John Romero the creator of ID Sotware; developed Doom and Quake on NextStep! (Steve Jobs Unix based expenso lux computer when he left Apple) presumably why there's always been Linux versions...
"Hey guys - so you want to know why I switched to Mac? Well, the answer is pretty simple: Mac OS X is a more capable environment for development than anything I've seen since NeXTSTEP. And guess what? It really IS NeXTSTEP under the hood.
It's interesting to note that most people don't credit part of DOOM and Quake's success to the platform we developed those games on. But it's really a big part of the success of those games because NeXTSTEP freed us in ways that MS-DOS could never have achieved. Even cross-compilation of our code was a really sweet perk - all we had to do on MS-DOS was run the executable and it automatically bound to the DOS extender and the game ran. The game EXE was compiled in NeXTSTEP and saved to a network drive.
Today there is absolutely *no reason* to develop on PC hardware. You can run Windows XP/Vista in a VM Fusion window on one of your Spaces while the rest of your Mac runs native. When you need to do Windows work, just switch over to that Space and you're there. You can have other Spaces with other OS's such as Linux in them as well. The Mac can do them all - at native hardware speed.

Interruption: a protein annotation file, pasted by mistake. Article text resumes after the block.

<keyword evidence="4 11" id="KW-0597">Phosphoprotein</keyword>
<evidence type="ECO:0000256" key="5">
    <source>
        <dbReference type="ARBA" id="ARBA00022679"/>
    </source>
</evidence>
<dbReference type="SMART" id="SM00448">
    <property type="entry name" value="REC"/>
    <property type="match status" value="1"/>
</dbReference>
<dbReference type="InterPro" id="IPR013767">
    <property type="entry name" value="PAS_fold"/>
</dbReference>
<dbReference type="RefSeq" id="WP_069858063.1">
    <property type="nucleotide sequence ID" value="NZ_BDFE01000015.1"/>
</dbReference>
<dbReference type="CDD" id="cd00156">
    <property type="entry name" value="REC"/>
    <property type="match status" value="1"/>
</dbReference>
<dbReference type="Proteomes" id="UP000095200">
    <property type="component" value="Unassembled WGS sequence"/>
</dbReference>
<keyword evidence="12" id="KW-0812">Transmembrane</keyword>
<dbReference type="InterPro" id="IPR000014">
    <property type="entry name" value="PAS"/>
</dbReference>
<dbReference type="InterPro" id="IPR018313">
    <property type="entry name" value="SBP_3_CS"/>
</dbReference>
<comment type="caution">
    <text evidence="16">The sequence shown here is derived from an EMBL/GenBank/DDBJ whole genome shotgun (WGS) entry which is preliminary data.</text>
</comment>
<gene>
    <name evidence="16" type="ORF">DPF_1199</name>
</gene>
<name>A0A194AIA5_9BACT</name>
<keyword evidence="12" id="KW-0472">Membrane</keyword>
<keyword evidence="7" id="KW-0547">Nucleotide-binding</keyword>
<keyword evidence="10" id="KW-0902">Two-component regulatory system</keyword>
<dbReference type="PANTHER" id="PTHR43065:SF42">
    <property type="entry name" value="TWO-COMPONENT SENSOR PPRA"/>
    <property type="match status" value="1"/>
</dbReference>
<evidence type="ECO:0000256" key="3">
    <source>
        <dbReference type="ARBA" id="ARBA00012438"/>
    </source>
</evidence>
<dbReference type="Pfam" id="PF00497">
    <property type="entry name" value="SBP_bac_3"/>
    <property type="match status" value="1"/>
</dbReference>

For a programmer, coding in Objective C is just heaven compared to development in C++ in Windows. I'm not knocking Visual Studio - I totally love that product and used it happily for many years. But Cocoa development is way more fun and easier.
Apple's unified User Interface across all their hardware and web really shows that the company has a very clear vision for their product line and they've accomplished something that no other company ever has - and that's why everyone is switching. Their UI is FUN and EASY and does what you expect."
Wednesday, 23 July 2008
Saturday, 19 July 2008
Awful Icons Alert: MobileMe
Originally uploaded by Mooganic.
Goodbye .Mac, hello ickle fwuffy clouds. Hurumph. Exchange for toddlers. Except it doesn't really push from a Mac. Only polls every fifteen minutes except when on an iPhone where it does actually instantly push to the cloud. Hmm.